The federal opposition has promised a major hike in defence funding but ditched a longstanding commitment to buy the long-range unmanned surveillance drones it once championed.
Launching the coalition’s defence policy, Opposition Leader Tony Abbott said Labor had presided over a series of budget cuts which jeopardised the nation’s defence capabilities.
Under a coalition government, there would be no further cuts.
“Within a decade defence spending will be restored to two per cent of gross domestic product (GDP),” he told reporters during a visit to the Holsworthy army base outside Sydney.”
Labor also wants to restore defence spending to that level, when the budget permits, from about 1.6 per cent now.
However, Mr Abbott backtracked from a coalition commitment to acquire three large surveillance drones, such as the US Global Hawk or Triton, at a cost of more than $1 billion.
During the 2010 election campaign, the coalition described the drones as essential to regaining control of Australia’s borders.
Now Mr Abbott says there may be a better way of doing this.
“That’s why we have stated our support in principle for going down this path, but we are not making a specific commitment at this time,” he said.
Mr Abbott did promise to return to a former Howard government policy – a gap year program which gives school leavers a no-obligation taste of military service. The policy was ditched by Labor after the 2007 election to save money.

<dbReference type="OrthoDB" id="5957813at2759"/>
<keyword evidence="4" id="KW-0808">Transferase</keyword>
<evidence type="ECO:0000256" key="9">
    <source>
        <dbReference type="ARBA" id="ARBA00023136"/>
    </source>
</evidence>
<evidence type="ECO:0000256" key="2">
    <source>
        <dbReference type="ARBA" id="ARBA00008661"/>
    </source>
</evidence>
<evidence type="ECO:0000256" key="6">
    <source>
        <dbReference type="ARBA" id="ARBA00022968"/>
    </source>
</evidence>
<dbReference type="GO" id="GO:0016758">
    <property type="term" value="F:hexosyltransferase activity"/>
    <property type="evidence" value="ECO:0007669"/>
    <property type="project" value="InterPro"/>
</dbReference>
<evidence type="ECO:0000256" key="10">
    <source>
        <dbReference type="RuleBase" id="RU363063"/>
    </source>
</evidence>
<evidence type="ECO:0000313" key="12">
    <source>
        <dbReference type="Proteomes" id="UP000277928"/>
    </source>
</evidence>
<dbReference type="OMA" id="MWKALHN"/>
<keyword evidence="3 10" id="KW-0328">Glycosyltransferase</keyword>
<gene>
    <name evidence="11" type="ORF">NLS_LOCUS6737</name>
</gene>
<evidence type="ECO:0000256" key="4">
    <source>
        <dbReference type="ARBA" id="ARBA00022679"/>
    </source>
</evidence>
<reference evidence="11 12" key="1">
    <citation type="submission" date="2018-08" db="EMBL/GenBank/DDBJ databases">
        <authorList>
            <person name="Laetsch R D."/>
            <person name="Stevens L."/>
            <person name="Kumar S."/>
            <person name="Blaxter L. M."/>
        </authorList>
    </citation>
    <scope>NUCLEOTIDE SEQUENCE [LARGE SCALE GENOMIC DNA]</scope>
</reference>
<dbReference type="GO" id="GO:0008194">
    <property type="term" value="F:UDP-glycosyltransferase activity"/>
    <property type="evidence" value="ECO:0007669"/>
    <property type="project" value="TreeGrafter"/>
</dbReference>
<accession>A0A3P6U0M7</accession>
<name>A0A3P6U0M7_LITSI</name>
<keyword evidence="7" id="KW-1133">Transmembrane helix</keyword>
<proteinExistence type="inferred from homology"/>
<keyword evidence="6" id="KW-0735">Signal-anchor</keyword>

The opposition’s new defence policy also says the coalition remains committed to the Lockheed Martin F-35 Joint Strike Fighter, although Mr Abbott has indicated the commitment may not be absolute.
“We want to see it happen but the commitment is subject to final advice in government – should we win – from the CDF (Chief of the Defence Force General David Hurley) and the other experts,” he said.
Mr Abbott also committed a coalition government to a series of reviews and decisions.
It will commission a new Defence White Paper and appoint a high-profile team to conduct another review of the Defence Department.
Defence Minister Stephen Smith said the coalition policy offered no new commitments and cast doubt over Australia’s submarine and surveillance programs which would cost jobs.
“It should be a major concern for the defence community,” Mr Smith said in a statement.
Australia Defence Association executive director Neil James welcomed the coalition’s promise not to cut defence spending.
“We note the promise that any future savings from the defence portfolio will come from the hierarchy of the defence bureaucracy and not the defence force,” he said.
“There’s nothing in here that should comes as a surprise to people or scare the horses.”